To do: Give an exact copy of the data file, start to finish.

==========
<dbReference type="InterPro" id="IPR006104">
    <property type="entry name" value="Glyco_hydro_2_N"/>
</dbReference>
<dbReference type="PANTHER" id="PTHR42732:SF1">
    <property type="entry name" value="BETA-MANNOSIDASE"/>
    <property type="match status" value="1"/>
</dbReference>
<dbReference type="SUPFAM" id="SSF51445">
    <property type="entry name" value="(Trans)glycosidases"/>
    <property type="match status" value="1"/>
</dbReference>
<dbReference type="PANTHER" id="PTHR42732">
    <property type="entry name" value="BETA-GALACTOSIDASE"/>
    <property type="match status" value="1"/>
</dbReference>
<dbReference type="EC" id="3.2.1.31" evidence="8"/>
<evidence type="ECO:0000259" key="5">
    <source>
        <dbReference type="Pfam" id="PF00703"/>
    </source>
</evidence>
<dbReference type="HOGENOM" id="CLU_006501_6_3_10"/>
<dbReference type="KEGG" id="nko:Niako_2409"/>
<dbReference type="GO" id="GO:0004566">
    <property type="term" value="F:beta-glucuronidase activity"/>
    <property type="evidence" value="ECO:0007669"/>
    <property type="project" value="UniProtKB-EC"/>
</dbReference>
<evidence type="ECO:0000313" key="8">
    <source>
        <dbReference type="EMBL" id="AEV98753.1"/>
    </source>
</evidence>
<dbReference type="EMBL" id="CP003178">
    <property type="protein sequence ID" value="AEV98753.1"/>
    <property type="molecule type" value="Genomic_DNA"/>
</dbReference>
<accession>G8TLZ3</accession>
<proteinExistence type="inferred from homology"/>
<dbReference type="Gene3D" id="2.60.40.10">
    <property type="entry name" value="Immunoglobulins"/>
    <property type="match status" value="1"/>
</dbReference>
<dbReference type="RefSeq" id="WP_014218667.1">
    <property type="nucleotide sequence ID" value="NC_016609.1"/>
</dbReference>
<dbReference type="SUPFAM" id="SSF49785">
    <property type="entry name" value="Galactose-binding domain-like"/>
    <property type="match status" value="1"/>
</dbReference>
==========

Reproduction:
<dbReference type="InterPro" id="IPR006104">
    <property type="entry name" value="Glyco_hydro_2_N"/>
</dbReference>
<dbReference type="PANTHER" id="PTHR42732:SF1">
    <property type="entry name" value="BETA-MANNOSIDASE"/>
    <property type="match status" value="1"/>
</dbReference>
<dbReference type="SUPFAM" id="SSF51445">
    <property type="entry name" value="(Trans)glycosidases"/>
    <property type="match status" value="1"/>
</dbReference>
<dbReference type="PANTHER" id="PTHR42732">
    <property type="entry name" value="BETA-GALACTOSIDASE"/>
    <property type="match status" value="1"/>
</dbReference>
<dbReference type="EC" id="3.2.1.31" evidence="8"/>
<evidence type="ECO:0000259" key="5">
    <source>
        <dbReference type="Pfam" id="PF00703"/>
    </source>
</evidence>
<dbReference type="HOGENOM" id="CLU_006501_6_3_10"/>
<dbReference type="KEGG" id="nko:Niako_2409"/>
<dbReference type="GO" id="GO:0004566">
    <property type="term" value="F:beta-glucuronidase activity"/>
    <property type="evidence" value="ECO:0007669"/>
    <property type="project" value="UniProtKB-EC"/>
</dbReference>
<evidence type="ECO:0000313" key="8">
    <source>
        <dbReference type="EMBL" id="AEV98753.1"/>
    </source>
</evidence>
<dbReference type="EMBL" id="CP003178">
    <property type="protein sequence ID" value="AEV98753.1"/>
    <property type="molecule type" value="Genomic_DNA"/>
</dbReference>
<accession>G8TLZ3</accession>
<proteinExistence type="inferred from homology"/>
<dbReference type="Gene3D" id="2.60.40.10">
    <property type="entry name" value="Immunoglobulins"/>
    <property type="match status" value="1"/>
</dbReference>
<dbReference type="RefSeq" id="WP_014218667.1">
    <property type="nucleotide sequence ID" value="NC_016609.1"/>
</dbReference>
<dbReference type="SUPFAM" id="SSF49785">
    <property type="entry name" value="Galactose-binding domain-like"/>
    <property type="match status" value="1"/>
</dbReference>